Hina

Posted on September 23, 2014 by Ashley Takitani | 0 Comments

 

Throughout September, we've been doing a September Selfie Contest! Check it out here. We wanted to give everyone an excuse to post happy, smiley selfies while doing something fun! We've gathered the most amazing photos and inspiration from all of the posts! Here's last weeks winner...the most amazing and meaningful piece of art. Read more about this artistic adventure...

 

Whats your inspiration?


This is a difficult question to answer;) What are we not inspired by? We find inspiration in everything, but more specific to this project: our keiki, they are and always will be the greatest muses in our life...and our love, itʻs a beautiful thing to share a creative life with someone you love. 


What inspired this piece?


The super moon. It was on the news noted as the last of the year. Our daughter Lux holds a very meaningful genealogy name ʻHinamaikalaniamahiʻ and she is the brightest light of our lives. It only made sense to create a tribute to her and the mahina. It was all Alaulaʻs idea;)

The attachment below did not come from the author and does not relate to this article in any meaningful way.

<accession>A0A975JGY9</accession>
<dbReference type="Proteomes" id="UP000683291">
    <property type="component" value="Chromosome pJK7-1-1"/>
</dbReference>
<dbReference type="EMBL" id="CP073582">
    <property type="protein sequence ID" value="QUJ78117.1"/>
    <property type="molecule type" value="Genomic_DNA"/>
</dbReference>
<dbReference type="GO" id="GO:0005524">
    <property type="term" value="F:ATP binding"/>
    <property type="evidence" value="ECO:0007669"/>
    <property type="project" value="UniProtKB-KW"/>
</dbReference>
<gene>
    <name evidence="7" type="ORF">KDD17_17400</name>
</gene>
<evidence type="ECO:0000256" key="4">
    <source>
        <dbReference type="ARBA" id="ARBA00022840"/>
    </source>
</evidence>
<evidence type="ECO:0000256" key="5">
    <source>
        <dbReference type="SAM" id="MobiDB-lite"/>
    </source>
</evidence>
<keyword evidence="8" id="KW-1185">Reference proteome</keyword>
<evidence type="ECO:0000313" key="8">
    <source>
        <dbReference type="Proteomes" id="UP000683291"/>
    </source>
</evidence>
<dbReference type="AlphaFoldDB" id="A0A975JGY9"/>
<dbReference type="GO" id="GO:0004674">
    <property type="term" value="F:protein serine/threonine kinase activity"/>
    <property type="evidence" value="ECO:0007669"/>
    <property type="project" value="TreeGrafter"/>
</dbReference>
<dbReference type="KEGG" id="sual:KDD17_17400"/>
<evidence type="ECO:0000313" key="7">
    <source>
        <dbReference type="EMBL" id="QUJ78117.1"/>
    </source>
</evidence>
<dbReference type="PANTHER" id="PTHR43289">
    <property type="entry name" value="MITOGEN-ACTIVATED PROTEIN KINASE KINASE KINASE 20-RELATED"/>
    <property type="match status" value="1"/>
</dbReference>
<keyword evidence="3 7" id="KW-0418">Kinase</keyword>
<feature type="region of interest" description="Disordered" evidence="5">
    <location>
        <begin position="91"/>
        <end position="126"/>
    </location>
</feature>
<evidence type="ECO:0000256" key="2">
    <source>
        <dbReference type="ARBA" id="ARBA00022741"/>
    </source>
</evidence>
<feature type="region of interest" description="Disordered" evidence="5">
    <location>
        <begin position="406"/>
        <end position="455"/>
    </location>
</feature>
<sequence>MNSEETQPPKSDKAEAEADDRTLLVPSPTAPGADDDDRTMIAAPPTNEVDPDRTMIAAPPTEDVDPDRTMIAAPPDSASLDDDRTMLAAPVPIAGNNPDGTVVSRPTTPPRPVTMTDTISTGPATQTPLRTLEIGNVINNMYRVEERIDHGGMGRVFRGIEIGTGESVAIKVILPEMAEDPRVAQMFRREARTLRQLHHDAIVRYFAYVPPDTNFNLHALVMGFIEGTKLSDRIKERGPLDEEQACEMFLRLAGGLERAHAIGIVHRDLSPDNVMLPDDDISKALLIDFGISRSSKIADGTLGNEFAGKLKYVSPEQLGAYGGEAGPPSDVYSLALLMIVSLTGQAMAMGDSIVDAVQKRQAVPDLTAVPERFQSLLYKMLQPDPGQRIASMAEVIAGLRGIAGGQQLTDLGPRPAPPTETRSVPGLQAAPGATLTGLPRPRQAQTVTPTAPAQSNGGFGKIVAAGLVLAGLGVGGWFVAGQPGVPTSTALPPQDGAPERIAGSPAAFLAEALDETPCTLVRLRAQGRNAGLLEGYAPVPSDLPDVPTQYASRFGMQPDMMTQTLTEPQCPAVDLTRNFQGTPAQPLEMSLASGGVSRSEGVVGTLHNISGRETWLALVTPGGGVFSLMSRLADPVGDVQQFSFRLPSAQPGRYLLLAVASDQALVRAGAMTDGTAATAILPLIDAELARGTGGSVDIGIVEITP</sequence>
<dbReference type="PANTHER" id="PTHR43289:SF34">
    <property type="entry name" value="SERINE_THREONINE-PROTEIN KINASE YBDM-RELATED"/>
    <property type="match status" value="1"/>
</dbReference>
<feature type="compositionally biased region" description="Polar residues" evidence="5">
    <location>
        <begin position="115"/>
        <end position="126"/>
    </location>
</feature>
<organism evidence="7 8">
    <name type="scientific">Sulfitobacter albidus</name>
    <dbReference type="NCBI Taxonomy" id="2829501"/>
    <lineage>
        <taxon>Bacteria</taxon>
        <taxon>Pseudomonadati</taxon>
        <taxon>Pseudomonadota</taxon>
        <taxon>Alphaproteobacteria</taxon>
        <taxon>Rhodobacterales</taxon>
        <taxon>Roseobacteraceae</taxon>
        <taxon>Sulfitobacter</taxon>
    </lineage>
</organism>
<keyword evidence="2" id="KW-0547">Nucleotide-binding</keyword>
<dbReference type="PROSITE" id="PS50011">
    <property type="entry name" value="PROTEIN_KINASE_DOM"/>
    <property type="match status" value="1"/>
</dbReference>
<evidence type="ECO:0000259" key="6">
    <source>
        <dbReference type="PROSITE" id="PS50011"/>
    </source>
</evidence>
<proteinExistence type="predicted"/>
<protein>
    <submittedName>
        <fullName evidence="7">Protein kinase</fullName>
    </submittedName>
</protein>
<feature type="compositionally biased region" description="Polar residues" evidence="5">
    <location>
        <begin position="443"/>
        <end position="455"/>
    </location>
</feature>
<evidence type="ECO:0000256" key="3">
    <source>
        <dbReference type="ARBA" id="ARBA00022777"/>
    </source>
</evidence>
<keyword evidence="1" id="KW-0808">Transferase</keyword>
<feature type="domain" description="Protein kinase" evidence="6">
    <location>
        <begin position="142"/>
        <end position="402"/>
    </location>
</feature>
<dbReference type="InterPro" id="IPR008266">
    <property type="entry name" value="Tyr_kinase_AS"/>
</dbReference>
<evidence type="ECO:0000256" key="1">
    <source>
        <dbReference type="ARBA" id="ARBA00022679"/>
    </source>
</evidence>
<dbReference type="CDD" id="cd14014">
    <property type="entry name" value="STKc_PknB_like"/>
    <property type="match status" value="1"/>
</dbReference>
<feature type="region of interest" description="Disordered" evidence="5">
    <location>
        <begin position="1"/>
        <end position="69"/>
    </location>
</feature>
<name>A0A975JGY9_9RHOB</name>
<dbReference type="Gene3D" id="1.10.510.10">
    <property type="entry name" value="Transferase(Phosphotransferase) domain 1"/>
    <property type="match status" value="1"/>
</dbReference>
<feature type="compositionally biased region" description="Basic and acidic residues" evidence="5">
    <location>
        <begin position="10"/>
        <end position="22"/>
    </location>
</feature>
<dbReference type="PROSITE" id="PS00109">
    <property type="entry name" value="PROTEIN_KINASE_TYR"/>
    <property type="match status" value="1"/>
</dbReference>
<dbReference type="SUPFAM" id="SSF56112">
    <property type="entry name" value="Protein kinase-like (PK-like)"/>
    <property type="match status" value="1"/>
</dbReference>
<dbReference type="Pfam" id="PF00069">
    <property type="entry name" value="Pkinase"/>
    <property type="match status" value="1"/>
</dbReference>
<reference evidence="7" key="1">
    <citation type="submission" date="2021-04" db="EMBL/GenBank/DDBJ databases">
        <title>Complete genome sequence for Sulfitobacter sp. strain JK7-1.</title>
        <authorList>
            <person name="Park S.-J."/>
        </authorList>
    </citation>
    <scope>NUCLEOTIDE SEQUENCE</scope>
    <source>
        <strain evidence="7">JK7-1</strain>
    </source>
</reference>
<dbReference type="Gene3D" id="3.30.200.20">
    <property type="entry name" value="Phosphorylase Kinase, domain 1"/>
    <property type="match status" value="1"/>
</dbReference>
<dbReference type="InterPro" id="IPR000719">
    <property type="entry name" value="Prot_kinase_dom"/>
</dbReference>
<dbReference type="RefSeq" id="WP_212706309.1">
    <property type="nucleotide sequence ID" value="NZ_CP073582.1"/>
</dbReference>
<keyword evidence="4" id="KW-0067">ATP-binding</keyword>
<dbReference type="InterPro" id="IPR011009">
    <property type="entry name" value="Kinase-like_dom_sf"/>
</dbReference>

How important is art education with your keiki?

 

It is life. We lead a creative life with hopes that it will just become life to them. A life where painting on walls, sculpting with pohaku and drawing in the sand is a normal, everyday thing. 


Give us the rundown for this creative adventure…basically, take us through the night with you guys, step by step.


We actually did it in the late afternoon…and got busted…lol. The owner of the property saw us painting and was pretty upset, but when he saw what we were doing he softened up a bit. He thought Lux was beautiful and what we were doing was beautiful, but there are a lot of people who tag that building with ridiculous (and sometimes) profane things. Another guy stopped by because he was shocked someone was actually painting it while light was still out. He was really cool and showed us all these photos of the bunker artwork heʻs been collecting. Heʻs done a few himself and tries to document the building whenever it changes. He was stoked to document the piece with the artists. When we were done we sat on the cliff, watched the sun go down with a couple honuʻs in the bay and drank a bottle of wine from the bottle;)

 

If you could use one word to describe your art, what would that be?

 

Meaningful. We rarely share all of the manaʻo behind our creative endeavors, and sometimes our creative process gets so deep and complex that even we loose sight of where it all began.


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